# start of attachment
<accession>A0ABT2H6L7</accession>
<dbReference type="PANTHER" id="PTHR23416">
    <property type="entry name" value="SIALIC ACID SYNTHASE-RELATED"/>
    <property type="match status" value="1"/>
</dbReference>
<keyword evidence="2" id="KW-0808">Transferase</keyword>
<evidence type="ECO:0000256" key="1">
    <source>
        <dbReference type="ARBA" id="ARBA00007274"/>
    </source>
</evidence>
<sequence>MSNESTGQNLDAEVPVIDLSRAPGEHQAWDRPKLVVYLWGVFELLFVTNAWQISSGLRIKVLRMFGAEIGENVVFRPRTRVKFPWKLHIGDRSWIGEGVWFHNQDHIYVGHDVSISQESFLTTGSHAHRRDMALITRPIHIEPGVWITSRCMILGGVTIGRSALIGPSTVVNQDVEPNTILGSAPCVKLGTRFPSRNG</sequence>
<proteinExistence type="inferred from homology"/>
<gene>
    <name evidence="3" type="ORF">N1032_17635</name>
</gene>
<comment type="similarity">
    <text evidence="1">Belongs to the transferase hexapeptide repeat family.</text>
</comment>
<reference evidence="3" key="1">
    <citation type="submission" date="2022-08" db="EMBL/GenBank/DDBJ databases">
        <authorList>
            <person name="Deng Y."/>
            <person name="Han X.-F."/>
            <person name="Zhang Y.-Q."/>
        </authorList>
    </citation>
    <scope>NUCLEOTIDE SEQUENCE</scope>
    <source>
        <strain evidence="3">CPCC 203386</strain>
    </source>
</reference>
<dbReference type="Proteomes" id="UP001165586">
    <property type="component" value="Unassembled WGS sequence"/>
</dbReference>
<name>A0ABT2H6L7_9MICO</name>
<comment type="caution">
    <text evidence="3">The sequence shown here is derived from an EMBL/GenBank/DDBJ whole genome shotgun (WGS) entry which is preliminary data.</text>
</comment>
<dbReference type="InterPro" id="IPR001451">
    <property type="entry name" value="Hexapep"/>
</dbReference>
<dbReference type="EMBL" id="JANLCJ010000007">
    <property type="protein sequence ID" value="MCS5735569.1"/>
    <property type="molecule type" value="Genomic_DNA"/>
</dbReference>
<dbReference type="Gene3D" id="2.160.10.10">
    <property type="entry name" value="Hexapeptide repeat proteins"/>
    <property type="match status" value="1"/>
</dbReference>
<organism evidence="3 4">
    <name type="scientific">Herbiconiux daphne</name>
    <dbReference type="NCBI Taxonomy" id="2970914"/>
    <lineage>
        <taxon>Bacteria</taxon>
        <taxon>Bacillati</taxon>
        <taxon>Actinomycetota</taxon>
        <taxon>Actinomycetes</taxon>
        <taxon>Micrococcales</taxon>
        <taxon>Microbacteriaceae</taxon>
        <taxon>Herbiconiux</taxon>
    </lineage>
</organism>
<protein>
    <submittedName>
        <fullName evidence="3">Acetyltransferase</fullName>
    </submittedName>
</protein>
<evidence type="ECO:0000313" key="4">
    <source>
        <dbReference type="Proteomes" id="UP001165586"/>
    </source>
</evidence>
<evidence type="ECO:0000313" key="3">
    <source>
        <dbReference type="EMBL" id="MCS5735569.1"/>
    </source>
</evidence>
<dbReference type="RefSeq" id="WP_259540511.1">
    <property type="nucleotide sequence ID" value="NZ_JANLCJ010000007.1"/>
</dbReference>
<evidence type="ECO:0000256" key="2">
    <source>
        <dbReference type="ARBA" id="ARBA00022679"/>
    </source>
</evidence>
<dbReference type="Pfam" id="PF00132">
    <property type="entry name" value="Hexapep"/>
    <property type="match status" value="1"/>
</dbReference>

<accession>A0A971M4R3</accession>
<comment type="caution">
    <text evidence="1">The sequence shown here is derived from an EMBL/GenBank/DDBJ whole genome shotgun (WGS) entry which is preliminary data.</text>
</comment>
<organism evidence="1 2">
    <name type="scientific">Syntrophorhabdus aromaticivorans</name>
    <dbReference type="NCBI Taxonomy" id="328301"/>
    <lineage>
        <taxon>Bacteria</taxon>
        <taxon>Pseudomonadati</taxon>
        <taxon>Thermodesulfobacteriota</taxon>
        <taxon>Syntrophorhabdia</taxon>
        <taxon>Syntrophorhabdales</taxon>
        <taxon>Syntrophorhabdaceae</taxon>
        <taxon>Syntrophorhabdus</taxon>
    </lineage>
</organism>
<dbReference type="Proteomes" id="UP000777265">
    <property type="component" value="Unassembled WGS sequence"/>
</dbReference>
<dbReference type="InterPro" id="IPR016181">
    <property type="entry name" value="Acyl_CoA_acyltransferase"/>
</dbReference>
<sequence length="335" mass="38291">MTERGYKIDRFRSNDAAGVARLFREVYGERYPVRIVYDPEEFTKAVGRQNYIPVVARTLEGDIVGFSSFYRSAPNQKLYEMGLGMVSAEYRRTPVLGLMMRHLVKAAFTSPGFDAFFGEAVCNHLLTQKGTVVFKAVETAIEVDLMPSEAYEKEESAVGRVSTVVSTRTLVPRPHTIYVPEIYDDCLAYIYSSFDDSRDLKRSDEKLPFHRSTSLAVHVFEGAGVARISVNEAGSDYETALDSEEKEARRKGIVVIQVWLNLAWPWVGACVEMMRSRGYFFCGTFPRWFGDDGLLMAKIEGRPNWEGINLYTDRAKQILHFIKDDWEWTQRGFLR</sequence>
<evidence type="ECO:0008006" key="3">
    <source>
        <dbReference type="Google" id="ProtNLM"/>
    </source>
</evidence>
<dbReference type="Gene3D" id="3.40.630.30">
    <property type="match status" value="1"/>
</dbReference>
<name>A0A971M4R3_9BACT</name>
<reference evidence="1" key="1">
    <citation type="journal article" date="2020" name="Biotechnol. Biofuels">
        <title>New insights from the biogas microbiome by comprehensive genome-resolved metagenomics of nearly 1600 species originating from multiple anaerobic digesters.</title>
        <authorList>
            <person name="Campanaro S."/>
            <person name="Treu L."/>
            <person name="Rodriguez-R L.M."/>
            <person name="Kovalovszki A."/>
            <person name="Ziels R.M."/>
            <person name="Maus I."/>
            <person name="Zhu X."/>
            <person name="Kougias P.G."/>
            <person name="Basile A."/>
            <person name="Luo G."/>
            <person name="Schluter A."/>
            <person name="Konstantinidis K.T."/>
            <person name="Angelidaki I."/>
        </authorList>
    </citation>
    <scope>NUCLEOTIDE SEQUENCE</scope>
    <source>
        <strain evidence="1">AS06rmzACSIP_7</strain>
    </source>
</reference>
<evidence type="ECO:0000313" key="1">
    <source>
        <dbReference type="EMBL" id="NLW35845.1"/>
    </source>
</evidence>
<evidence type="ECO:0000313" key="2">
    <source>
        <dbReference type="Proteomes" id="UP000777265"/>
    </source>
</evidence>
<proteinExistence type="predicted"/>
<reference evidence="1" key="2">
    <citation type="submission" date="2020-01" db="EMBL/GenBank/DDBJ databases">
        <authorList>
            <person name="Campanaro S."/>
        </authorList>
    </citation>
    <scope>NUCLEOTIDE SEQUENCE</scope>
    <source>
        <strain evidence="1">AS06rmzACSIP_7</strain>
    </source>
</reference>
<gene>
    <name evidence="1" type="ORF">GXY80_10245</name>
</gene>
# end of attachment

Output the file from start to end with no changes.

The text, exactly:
<accession>A0ABT2H6L7</accession>
<dbReference type="PANTHER" id="PTHR23416">
    <property type="entry name" value="SIALIC ACID SYNTHASE-RELATED"/>
    <property type="match status" value="1"/>
</dbReference>
<keyword evidence="2" id="KW-0808">Transferase</keyword>
<evidence type="ECO:0000256" key="1">
    <source>
        <dbReference type="ARBA" id="ARBA00007274"/>
    </source>
</evidence>
<sequence>MSNESTGQNLDAEVPVIDLSRAPGEHQAWDRPKLVVYLWGVFELLFVTNAWQISSGLRIKVLRMFGAEIGENVVFRPRTRVKFPWKLHIGDRSWIGEGVWFHNQDHIYVGHDVSISQESFLTTGSHAHRRDMALITRPIHIEPGVWITSRCMILGGVTIGRSALIGPSTVVNQDVEPNTILGSAPCVKLGTRFPSRNG</sequence>
<proteinExistence type="inferred from homology"/>
<gene>
    <name evidence="3" type="ORF">N1032_17635</name>
</gene>
<comment type="similarity">
    <text evidence="1">Belongs to the transferase hexapeptide repeat family.</text>
</comment>
<reference evidence="3" key="1">
    <citation type="submission" date="2022-08" db="EMBL/GenBank/DDBJ databases">
        <authorList>
            <person name="Deng Y."/>
            <person name="Han X.-F."/>
            <person name="Zhang Y.-Q."/>
        </authorList>
    </citation>
    <scope>NUCLEOTIDE SEQUENCE</scope>
    <source>
        <strain evidence="3">CPCC 203386</strain>
    </source>
</reference>
<dbReference type="Proteomes" id="UP001165586">
    <property type="component" value="Unassembled WGS sequence"/>
</dbReference>
<name>A0ABT2H6L7_9MICO</name>
<comment type="caution">
    <text evidence="3">The sequence shown here is derived from an EMBL/GenBank/DDBJ whole genome shotgun (WGS) entry which is preliminary data.</text>
</comment>
<dbReference type="InterPro" id="IPR001451">
    <property type="entry name" value="Hexapep"/>
</dbReference>
<dbReference type="EMBL" id="JANLCJ010000007">
    <property type="protein sequence ID" value="MCS5735569.1"/>
    <property type="molecule type" value="Genomic_DNA"/>
</dbReference>
<dbReference type="Gene3D" id="2.160.10.10">
    <property type="entry name" value="Hexapeptide repeat proteins"/>
    <property type="match status" value="1"/>
</dbReference>
<organism evidence="3 4">
    <name type="scientific">Herbiconiux daphne</name>
    <dbReference type="NCBI Taxonomy" id="2970914"/>
    <lineage>
        <taxon>Bacteria</taxon>
        <taxon>Bacillati</taxon>
        <taxon>Actinomycetota</taxon>
        <taxon>Actinomycetes</taxon>
        <taxon>Micrococcales</taxon>
        <taxon>Microbacteriaceae</taxon>
        <taxon>Herbiconiux</taxon>
    </lineage>
</organism>
<protein>
    <submittedName>
        <fullName evidence="3">Acetyltransferase</fullName>
    </submittedName>
</protein>
<evidence type="ECO:0000313" key="4">
    <source>
        <dbReference type="Proteomes" id="UP001165586"/>
    </source>
</evidence>
<evidence type="ECO:0000313" key="3">
    <source>
        <dbReference type="EMBL" id="MCS5735569.1"/>
    </source>
</evidence>
<dbReference type="RefSeq" id="WP_259540511.1">
    <property type="nucleotide sequence ID" value="NZ_JANLCJ010000007.1"/>
</dbReference>
<evidence type="ECO:0000256" key="2">
    <source>
        <dbReference type="ARBA" id="ARBA00022679"/>
    </source>
</evidence>
<dbReference type="Pfam" id="PF00132">
    <property type="entry name" value="Hexapep"/>
    <property type="match status" value="1"/>
</dbReference>

<accession>A0A971M4R3</accession>
<comment type="caution">
    <text evidence="1">The sequence shown here is derived from an EMBL/GenBank/DDBJ whole genome shotgun (WGS) entry which is preliminary data.</text>
</comment>
<organism evidence="1 2">
    <name type="scientific">Syntrophorhabdus aromaticivorans</name>
    <dbReference type="NCBI Taxonomy" id="328301"/>
    <lineage>
        <taxon>Bacteria</taxon>
        <taxon>Pseudomonadati</taxon>
        <taxon>Thermodesulfobacteriota</taxon>
        <taxon>Syntrophorhabdia</taxon>
        <taxon>Syntrophorhabdales</taxon>
        <taxon>Syntrophorhabdaceae</taxon>
        <taxon>Syntrophorhabdus</taxon>
    </lineage>
</organism>
<dbReference type="Proteomes" id="UP000777265">
    <property type="component" value="Unassembled WGS sequence"/>
</dbReference>
<dbReference type="InterPro" id="IPR016181">
    <property type="entry name" value="Acyl_CoA_acyltransferase"/>
</dbReference>
<sequence length="335" mass="38291">MTERGYKIDRFRSNDAAGVARLFREVYGERYPVRIVYDPEEFTKAVGRQNYIPVVARTLEGDIVGFSSFYRSAPNQKLYEMGLGMVSAEYRRTPVLGLMMRHLVKAAFTSPGFDAFFGEAVCNHLLTQKGTVVFKAVETAIEVDLMPSEAYEKEESAVGRVSTVVSTRTLVPRPHTIYVPEIYDDCLAYIYSSFDDSRDLKRSDEKLPFHRSTSLAVHVFEGAGVARISVNEAGSDYETALDSEEKEARRKGIVVIQVWLNLAWPWVGACVEMMRSRGYFFCGTFPRWFGDDGLLMAKIEGRPNWEGINLYTDRAKQILHFIKDDWEWTQRGFLR</sequence>
<evidence type="ECO:0008006" key="3">
    <source>
        <dbReference type="Google" id="ProtNLM"/>
    </source>
</evidence>
<dbReference type="Gene3D" id="3.40.630.30">
    <property type="match status" value="1"/>
</dbReference>
<name>A0A971M4R3_9BACT</name>
<reference evidence="1" key="1">
    <citation type="journal article" date="2020" name="Biotechnol. Biofuels">
        <title>New insights from the biogas microbiome by comprehensive genome-resolved metagenomics of nearly 1600 species originating from multiple anaerobic digesters.</title>
        <authorList>
            <person name="Campanaro S."/>
            <person name="Treu L."/>
            <person name="Rodriguez-R L.M."/>
            <person name="Kovalovszki A."/>
            <person name="Ziels R.M."/>
            <person name="Maus I."/>
            <person name="Zhu X."/>
            <person name="Kougias P.G."/>
            <person name="Basile A."/>
            <person name="Luo G."/>
            <person name="Schluter A."/>
            <person name="Konstantinidis K.T."/>
            <person name="Angelidaki I."/>
        </authorList>
    </citation>
    <scope>NUCLEOTIDE SEQUENCE</scope>
    <source>
        <strain evidence="1">AS06rmzACSIP_7</strain>
    </source>
</reference>
<evidence type="ECO:0000313" key="1">
    <source>
        <dbReference type="EMBL" id="NLW35845.1"/>
    </source>
</evidence>
<evidence type="ECO:0000313" key="2">
    <source>
        <dbReference type="Proteomes" id="UP000777265"/>
    </source>
</evidence>
<proteinExistence type="predicted"/>
<reference evidence="1" key="2">
    <citation type="submission" date="2020-01" db="EMBL/GenBank/DDBJ databases">
        <authorList>
            <person name="Campanaro S."/>
        </authorList>
    </citation>
    <scope>NUCLEOTIDE SEQUENCE</scope>
    <source>
        <strain evidence="1">AS06rmzACSIP_7</strain>
    </source>
</reference>
<gene>
    <name evidence="1" type="ORF">GXY80_10245</name>
</gene>